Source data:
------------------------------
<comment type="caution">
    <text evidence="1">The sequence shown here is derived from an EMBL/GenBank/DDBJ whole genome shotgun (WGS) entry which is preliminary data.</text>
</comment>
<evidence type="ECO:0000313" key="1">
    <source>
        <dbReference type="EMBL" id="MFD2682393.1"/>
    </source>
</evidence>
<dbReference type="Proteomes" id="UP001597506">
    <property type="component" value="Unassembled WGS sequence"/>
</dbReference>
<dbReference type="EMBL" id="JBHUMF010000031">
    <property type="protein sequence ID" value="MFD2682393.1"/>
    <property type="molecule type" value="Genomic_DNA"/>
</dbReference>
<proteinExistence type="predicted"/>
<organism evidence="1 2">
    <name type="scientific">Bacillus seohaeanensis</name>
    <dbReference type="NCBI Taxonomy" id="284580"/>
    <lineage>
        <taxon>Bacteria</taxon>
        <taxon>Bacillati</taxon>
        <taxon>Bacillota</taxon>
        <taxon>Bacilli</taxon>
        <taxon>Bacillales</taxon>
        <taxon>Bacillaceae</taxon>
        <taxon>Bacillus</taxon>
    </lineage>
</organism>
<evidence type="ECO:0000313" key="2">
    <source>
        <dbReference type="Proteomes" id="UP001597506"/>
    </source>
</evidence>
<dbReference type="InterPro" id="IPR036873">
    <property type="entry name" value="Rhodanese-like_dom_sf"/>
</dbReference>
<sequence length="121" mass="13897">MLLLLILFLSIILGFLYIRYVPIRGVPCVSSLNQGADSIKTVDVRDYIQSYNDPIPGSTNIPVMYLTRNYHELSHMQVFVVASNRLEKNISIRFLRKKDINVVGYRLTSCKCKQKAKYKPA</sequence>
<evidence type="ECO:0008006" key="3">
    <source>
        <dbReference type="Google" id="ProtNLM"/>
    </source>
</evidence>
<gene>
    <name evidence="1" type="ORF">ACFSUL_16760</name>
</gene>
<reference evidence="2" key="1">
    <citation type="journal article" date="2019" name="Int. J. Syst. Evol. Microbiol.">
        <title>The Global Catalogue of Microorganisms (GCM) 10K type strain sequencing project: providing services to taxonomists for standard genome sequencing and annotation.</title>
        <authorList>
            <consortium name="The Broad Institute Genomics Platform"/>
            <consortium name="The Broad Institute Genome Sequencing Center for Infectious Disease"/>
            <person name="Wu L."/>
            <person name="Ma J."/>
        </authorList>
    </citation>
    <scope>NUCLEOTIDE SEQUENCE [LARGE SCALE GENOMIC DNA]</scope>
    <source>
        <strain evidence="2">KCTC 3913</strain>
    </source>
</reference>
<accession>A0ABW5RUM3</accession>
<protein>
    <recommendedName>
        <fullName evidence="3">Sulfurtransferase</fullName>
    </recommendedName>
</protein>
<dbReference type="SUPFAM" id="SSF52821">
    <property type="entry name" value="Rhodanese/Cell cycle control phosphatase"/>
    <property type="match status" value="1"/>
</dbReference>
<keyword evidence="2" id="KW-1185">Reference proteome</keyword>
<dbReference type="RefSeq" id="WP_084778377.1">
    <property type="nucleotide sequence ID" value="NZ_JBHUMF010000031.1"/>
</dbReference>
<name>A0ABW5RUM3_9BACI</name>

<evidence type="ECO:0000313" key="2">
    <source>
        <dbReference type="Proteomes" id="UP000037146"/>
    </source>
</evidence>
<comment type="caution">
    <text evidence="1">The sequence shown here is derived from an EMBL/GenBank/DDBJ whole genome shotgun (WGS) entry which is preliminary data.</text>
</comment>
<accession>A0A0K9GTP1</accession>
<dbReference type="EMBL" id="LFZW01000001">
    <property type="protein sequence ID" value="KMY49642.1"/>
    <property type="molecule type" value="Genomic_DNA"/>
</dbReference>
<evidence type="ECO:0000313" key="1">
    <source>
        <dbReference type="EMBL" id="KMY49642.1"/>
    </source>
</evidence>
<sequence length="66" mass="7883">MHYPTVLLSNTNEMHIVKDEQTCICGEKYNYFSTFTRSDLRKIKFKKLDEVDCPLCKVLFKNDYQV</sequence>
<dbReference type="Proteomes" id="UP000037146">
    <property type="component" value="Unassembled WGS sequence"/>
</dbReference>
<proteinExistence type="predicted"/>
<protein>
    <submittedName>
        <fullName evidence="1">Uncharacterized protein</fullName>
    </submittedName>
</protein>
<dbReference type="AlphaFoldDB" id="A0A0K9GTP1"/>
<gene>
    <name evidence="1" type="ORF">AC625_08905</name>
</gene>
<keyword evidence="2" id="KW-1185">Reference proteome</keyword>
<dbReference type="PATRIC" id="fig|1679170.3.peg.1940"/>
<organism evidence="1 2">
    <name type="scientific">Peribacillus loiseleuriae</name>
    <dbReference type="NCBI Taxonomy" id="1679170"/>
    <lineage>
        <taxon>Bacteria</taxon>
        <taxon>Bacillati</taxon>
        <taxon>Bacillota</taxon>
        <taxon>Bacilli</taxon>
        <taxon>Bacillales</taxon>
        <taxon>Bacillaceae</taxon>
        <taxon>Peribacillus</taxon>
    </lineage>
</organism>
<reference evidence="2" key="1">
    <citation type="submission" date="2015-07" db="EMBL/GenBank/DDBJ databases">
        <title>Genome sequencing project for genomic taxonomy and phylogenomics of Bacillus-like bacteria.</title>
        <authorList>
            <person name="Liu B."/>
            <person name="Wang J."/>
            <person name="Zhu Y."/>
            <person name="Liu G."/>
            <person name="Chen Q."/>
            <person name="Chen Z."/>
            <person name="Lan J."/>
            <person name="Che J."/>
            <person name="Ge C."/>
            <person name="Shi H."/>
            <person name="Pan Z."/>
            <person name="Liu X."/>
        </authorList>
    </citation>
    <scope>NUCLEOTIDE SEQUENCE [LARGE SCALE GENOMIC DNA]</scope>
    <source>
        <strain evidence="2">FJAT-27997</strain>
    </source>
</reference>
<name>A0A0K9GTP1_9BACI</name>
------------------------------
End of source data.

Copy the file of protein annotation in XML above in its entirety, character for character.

<comment type="caution">
    <text evidence="1">The sequence shown here is derived from an EMBL/GenBank/DDBJ whole genome shotgun (WGS) entry which is preliminary data.</text>
</comment>
<evidence type="ECO:0000313" key="1">
    <source>
        <dbReference type="EMBL" id="MFD2682393.1"/>
    </source>
</evidence>
<dbReference type="Proteomes" id="UP001597506">
    <property type="component" value="Unassembled WGS sequence"/>
</dbReference>
<dbReference type="EMBL" id="JBHUMF010000031">
    <property type="protein sequence ID" value="MFD2682393.1"/>
    <property type="molecule type" value="Genomic_DNA"/>
</dbReference>
<proteinExistence type="predicted"/>
<organism evidence="1 2">
    <name type="scientific">Bacillus seohaeanensis</name>
    <dbReference type="NCBI Taxonomy" id="284580"/>
    <lineage>
        <taxon>Bacteria</taxon>
        <taxon>Bacillati</taxon>
        <taxon>Bacillota</taxon>
        <taxon>Bacilli</taxon>
        <taxon>Bacillales</taxon>
        <taxon>Bacillaceae</taxon>
        <taxon>Bacillus</taxon>
    </lineage>
</organism>
<evidence type="ECO:0000313" key="2">
    <source>
        <dbReference type="Proteomes" id="UP001597506"/>
    </source>
</evidence>
<dbReference type="InterPro" id="IPR036873">
    <property type="entry name" value="Rhodanese-like_dom_sf"/>
</dbReference>
<sequence length="121" mass="13897">MLLLLILFLSIILGFLYIRYVPIRGVPCVSSLNQGADSIKTVDVRDYIQSYNDPIPGSTNIPVMYLTRNYHELSHMQVFVVASNRLEKNISIRFLRKKDINVVGYRLTSCKCKQKAKYKPA</sequence>
<evidence type="ECO:0008006" key="3">
    <source>
        <dbReference type="Google" id="ProtNLM"/>
    </source>
</evidence>
<gene>
    <name evidence="1" type="ORF">ACFSUL_16760</name>
</gene>
<reference evidence="2" key="1">
    <citation type="journal article" date="2019" name="Int. J. Syst. Evol. Microbiol.">
        <title>The Global Catalogue of Microorganisms (GCM) 10K type strain sequencing project: providing services to taxonomists for standard genome sequencing and annotation.</title>
        <authorList>
            <consortium name="The Broad Institute Genomics Platform"/>
            <consortium name="The Broad Institute Genome Sequencing Center for Infectious Disease"/>
            <person name="Wu L."/>
            <person name="Ma J."/>
        </authorList>
    </citation>
    <scope>NUCLEOTIDE SEQUENCE [LARGE SCALE GENOMIC DNA]</scope>
    <source>
        <strain evidence="2">KCTC 3913</strain>
    </source>
</reference>
<accession>A0ABW5RUM3</accession>
<protein>
    <recommendedName>
        <fullName evidence="3">Sulfurtransferase</fullName>
    </recommendedName>
</protein>
<dbReference type="SUPFAM" id="SSF52821">
    <property type="entry name" value="Rhodanese/Cell cycle control phosphatase"/>
    <property type="match status" value="1"/>
</dbReference>
<keyword evidence="2" id="KW-1185">Reference proteome</keyword>
<dbReference type="RefSeq" id="WP_084778377.1">
    <property type="nucleotide sequence ID" value="NZ_JBHUMF010000031.1"/>
</dbReference>
<name>A0ABW5RUM3_9BACI</name>

<evidence type="ECO:0000313" key="2">
    <source>
        <dbReference type="Proteomes" id="UP000037146"/>
    </source>
</evidence>
<comment type="caution">
    <text evidence="1">The sequence shown here is derived from an EMBL/GenBank/DDBJ whole genome shotgun (WGS) entry which is preliminary data.</text>
</comment>
<accession>A0A0K9GTP1</accession>
<dbReference type="EMBL" id="LFZW01000001">
    <property type="protein sequence ID" value="KMY49642.1"/>
    <property type="molecule type" value="Genomic_DNA"/>
</dbReference>
<evidence type="ECO:0000313" key="1">
    <source>
        <dbReference type="EMBL" id="KMY49642.1"/>
    </source>
</evidence>
<sequence length="66" mass="7883">MHYPTVLLSNTNEMHIVKDEQTCICGEKYNYFSTFTRSDLRKIKFKKLDEVDCPLCKVLFKNDYQV</sequence>
<dbReference type="Proteomes" id="UP000037146">
    <property type="component" value="Unassembled WGS sequence"/>
</dbReference>
<proteinExistence type="predicted"/>
<protein>
    <submittedName>
        <fullName evidence="1">Uncharacterized protein</fullName>
    </submittedName>
</protein>
<dbReference type="AlphaFoldDB" id="A0A0K9GTP1"/>
<gene>
    <name evidence="1" type="ORF">AC625_08905</name>
</gene>
<keyword evidence="2" id="KW-1185">Reference proteome</keyword>
<dbReference type="PATRIC" id="fig|1679170.3.peg.1940"/>
<organism evidence="1 2">
    <name type="scientific">Peribacillus loiseleuriae</name>
    <dbReference type="NCBI Taxonomy" id="1679170"/>
    <lineage>
        <taxon>Bacteria</taxon>
        <taxon>Bacillati</taxon>
        <taxon>Bacillota</taxon>
        <taxon>Bacilli</taxon>
        <taxon>Bacillales</taxon>
        <taxon>Bacillaceae</taxon>
        <taxon>Peribacillus</taxon>
    </lineage>
</organism>
<reference evidence="2" key="1">
    <citation type="submission" date="2015-07" db="EMBL/GenBank/DDBJ databases">
        <title>Genome sequencing project for genomic taxonomy and phylogenomics of Bacillus-like bacteria.</title>
        <authorList>
            <person name="Liu B."/>
            <person name="Wang J."/>
            <person name="Zhu Y."/>
            <person name="Liu G."/>
            <person name="Chen Q."/>
            <person name="Chen Z."/>
            <person name="Lan J."/>
            <person name="Che J."/>
            <person name="Ge C."/>
            <person name="Shi H."/>
            <person name="Pan Z."/>
            <person name="Liu X."/>
        </authorList>
    </citation>
    <scope>NUCLEOTIDE SEQUENCE [LARGE SCALE GENOMIC DNA]</scope>
    <source>
        <strain evidence="2">FJAT-27997</strain>
    </source>
</reference>
<name>A0A0K9GTP1_9BACI</name>